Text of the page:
Each chapter follows a fairly similar structure, presenting the historical context (as promised) and delivering very much what one might expect given the descriptive titles. But here already, this book challenges our notion of historical context. This is not a bad thing. History can be structured in many ways, and anchored around many points. What struck me was that the history was almost uniquely anchored in policy, political speeches and declarations. This had a two-sided effect. On one hand, it gave coherence and continuity to the book (a rare thing in edited volumes), on the other hand, it made the content very repetitive. But for me, the most interesting thing about this book is that it makes clear my own assumptions about what counts as science communication, what I think are the motivations and aims for science communication, as well as the assumptions most commonly found in scholarly literature around science communication.
In some cases, this book holds on to some very familiar rhetoric and assumptions, for example that techno-scientific innovation is a driver of economic growth. But in many cases, it breaks with other familiar rhetoric and assumptions; society, for example, hardly features. The most prominent players in the communicative landscape of this book are the state and (demographically determined) individuals. So what does that say about how we imagine science communication?
Perhaps the most telling, the volume is almost uniquely about science popularisation despite its title about science communication. Contrast that to the increasing push for participatory science and two ways communication being promulgated in science communication scholarly literature. The field of science communication as imagined in much of the scholarly literature, let’s face it, has been heavily dominated by a certain western, pro-democratic worldview. This comes with underlying assumptions and aspirations about power, the role of knowledge and more besides. Whether we endorse these assumptions and aspirations or not is not the point. The point is that these assumptions have shaped the discourse around what ‘counts’ as science communication (and sometimes, what counts as ‘good’ or ‘better’ science communication).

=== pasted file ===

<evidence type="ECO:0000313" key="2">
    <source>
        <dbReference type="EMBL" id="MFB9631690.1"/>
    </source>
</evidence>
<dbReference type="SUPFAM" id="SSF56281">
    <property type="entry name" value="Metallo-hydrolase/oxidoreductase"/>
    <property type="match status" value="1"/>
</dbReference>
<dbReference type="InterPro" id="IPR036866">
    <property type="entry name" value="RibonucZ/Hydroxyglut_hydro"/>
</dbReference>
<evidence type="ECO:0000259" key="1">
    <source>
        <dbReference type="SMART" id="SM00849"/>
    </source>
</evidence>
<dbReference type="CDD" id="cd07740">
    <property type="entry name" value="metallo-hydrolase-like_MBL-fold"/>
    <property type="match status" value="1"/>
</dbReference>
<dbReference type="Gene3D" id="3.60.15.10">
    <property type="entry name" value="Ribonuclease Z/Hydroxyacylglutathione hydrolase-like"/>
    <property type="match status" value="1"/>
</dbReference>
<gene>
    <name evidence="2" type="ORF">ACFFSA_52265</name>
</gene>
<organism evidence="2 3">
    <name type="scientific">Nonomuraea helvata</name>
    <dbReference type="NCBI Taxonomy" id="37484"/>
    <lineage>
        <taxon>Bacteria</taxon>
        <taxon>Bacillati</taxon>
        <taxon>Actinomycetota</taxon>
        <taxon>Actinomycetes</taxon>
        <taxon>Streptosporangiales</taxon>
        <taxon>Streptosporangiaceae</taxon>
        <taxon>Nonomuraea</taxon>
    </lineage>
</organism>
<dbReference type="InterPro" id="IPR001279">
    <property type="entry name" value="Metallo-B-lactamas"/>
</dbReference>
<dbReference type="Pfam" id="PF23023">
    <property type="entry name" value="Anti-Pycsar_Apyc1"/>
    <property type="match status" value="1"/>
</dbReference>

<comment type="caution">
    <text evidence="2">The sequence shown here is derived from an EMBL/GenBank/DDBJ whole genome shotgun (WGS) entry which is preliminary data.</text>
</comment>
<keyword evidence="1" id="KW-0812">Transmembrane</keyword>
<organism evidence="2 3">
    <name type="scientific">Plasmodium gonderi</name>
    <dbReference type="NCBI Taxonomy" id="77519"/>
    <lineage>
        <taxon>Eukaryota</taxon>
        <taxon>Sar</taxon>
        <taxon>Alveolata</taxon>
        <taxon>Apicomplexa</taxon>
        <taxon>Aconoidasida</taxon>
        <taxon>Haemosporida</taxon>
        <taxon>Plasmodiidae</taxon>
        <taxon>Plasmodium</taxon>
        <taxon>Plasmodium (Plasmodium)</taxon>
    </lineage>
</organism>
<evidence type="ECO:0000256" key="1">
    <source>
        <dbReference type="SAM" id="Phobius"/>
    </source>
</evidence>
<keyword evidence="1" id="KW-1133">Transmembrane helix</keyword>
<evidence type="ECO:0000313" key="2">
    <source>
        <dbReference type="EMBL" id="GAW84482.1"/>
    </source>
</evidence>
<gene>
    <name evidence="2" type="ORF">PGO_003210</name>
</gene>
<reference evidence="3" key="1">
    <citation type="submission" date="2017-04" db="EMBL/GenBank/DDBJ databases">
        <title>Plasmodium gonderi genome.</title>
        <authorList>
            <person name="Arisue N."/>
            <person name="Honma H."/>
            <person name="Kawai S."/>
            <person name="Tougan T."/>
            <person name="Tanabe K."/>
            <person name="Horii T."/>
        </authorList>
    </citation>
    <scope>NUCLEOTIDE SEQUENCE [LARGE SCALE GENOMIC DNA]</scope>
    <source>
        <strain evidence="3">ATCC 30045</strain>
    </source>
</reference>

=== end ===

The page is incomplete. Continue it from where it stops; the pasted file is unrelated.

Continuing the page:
Fabien Medvecky is a senior lecturer in science communication at the University of Otago’s Department for Science Communication. He has a background in philosophy and economics and works at the intersection between science, society, and values. He has written extensively on ethics in science communication and on responsibility in research and innovation governance. He was president of the Science Communicators’ Association of New Zealand between 2015 and 2018. E-mail: email@example.com.